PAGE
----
Review: A remarkable story, the documentary ‘Children of the Enemy’ tests the will

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To quote the late, great Tom Petty: “The waiting is the hardest part.” Just ask Patricio Galvez, the empathetic protagonist of writer-director Gorki Glaser-Müller’s timely and unnerving documentary “Children of the Enemy,” which tracks Galvez’s heroic, near-two-month journey in 2019 to rescue his orphaned grandchildren from a Syrian refugee camp.

How this Chilean-Swedish musician came to have seven grandkids, ages 1 to 8, being held in the notorious al-Hol detention camp is a singular story indeed. It began when his daughter, Amanda, converted to Islam at 18. She then married fellow Swede and Muslim convert Michael Skråmo, who would become Scandinavia’s most infamous ISIS terrorist. Radicalization led the couple to relocate with their four small children to Raqqa, Syria, in 2014 to join the fight for a caliphate. They would go on to expand their young family by three.

In January 2019, Amanda, pregnant with her eighth child, was killed in an airstrike; Michael reportedly was shot to death two months later during the fall of the caliphate. That’s when their children were sent to the teeming and squalid al-Hol facility. Meanwhile, indecision and an apparent lack of sociopolitical will by Swedish authorities kept these “children of the enemy” stuck in the dangerous camp and dangling in limbo.

After learning from a London human rights lawyer that, despite some health issues, his grandkids were remarkably still alive, Galvez, with filmmaker friend Glaser-Müller (also Chilean-Swedish) in tow to document events, decided to fly from Sweden to the Middle East and work with the various humanitarian and diplomatic factions to secure the children’s release.

But holed up in a hotel in Erbil, Iraq, less than 200 miles from the Syrian border, there’s just so much Galvez can do to drive the confusing and complex process. He largely relies on anxious phone calls and bits of uncertain information from the powers that be as to when — and if — he’ll ever see his grandkids, much less return with them to Sweden.

So we wait — and wait — with Galvez, who’s rarely out of Glaser-Müller’s viewfinder, as the days frustratingly tick by, broken up by press interviews, web browsing and fleeting signs of hope. The result is a gritty, vérité look at a grandfather’s anguish and resolve, a kind of video diary that mostly eschews the usual documentary bells and whistles.

Unfortunately, the tedium of Galvez’s on-hold state sometimes bleeds into the viewing experience. Glaser-Müller could have used the downtime to provide more insight into such personal things as Galvez’s musical career and relationships (he divorced Amanda’s mother nearly 30 years earlier, when their daughter was a toddler; he also has two teenage children, briefly seen here, but is no longer with their mom), as well as how he managed the finances of this costly international travel ordeal.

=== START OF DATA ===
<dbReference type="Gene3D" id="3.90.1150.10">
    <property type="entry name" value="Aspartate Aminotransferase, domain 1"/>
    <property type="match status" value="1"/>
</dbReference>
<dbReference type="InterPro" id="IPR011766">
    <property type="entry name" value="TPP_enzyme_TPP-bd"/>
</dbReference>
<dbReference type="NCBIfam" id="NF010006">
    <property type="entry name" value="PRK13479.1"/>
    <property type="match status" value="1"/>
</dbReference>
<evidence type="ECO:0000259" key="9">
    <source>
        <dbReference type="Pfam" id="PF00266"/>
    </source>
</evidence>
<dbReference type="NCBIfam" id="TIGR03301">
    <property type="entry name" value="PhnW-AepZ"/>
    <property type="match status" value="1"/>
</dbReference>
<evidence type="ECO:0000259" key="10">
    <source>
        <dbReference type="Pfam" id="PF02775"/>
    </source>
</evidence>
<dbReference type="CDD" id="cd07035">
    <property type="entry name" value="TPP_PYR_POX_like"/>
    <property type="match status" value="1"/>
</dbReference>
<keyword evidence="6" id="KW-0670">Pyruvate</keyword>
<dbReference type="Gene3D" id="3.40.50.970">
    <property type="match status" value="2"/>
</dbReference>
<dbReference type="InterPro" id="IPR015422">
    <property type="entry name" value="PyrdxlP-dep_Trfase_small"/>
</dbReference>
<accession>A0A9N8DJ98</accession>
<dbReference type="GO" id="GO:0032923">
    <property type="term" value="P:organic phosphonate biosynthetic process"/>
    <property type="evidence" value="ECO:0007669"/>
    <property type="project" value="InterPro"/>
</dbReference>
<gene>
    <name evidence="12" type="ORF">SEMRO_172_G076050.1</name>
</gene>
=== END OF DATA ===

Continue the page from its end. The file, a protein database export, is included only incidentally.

So despite Galvez’s many moving displays of emotion and mentions that he could have been more proactive and vigilant about Amanda, we’re often left to fill in the gaps about this seemingly resilient bohemian with the unruly black hair, guitar-pick fingernails and ease at toggling between Swedish and his native Spanish (with some English tossed in too).

The film really gains steam when, after an aborted trip to the Syrian border, Galvez unites with his grandchildren, meeting the youngest three for the first time, as they’re suddenly transported to the Swedish consulate in Erbil. He takes them back to his hotel suite — which he has lovingly stocked for their arrival — to wait again until arrangements are finalized to return with the brood to Sweden.

It’s a chaotic interval as Galvez, with help from Glaser-Müller and an array of volunteers, tends to these clearly disoriented, overwhelmed and needy kids. That the children’s eyes are eerily blurred out here (for identity protection) limits our emotional and visceral connection with the towheaded septet. Still, we can’t help but feel Galvez’s primal love for them.

Meantime, when Amanda’s contentious mother, who had converted to Islam along with her daughter, intrusively arrives in Erbil to be with her grandchildren, she and Galvez experience a culture clash that turns proprietary and he sends her packing. It’s a reality-TV-worthy moment; there’s obviously a thorny — and unexplored — rabbit hole of history between them.

The dire theme of innocent children being blamed for “the sins of the father” — and the attendant social and political turbulence they face — as efforts are made to find these youngsters a safe and loving place in the world receives a vital spotlight here. (An estimated 40,000 children are still trapped in northeast Syria’s al-Hol and Roj refugee camps.)

‘Children of the Enemy’

In Swedish, Spanish and English with English subtitles

Not rated

Running time: 1 hour, 36 minutes

Playing: Starts Nov. 17, Laemmle Newhall

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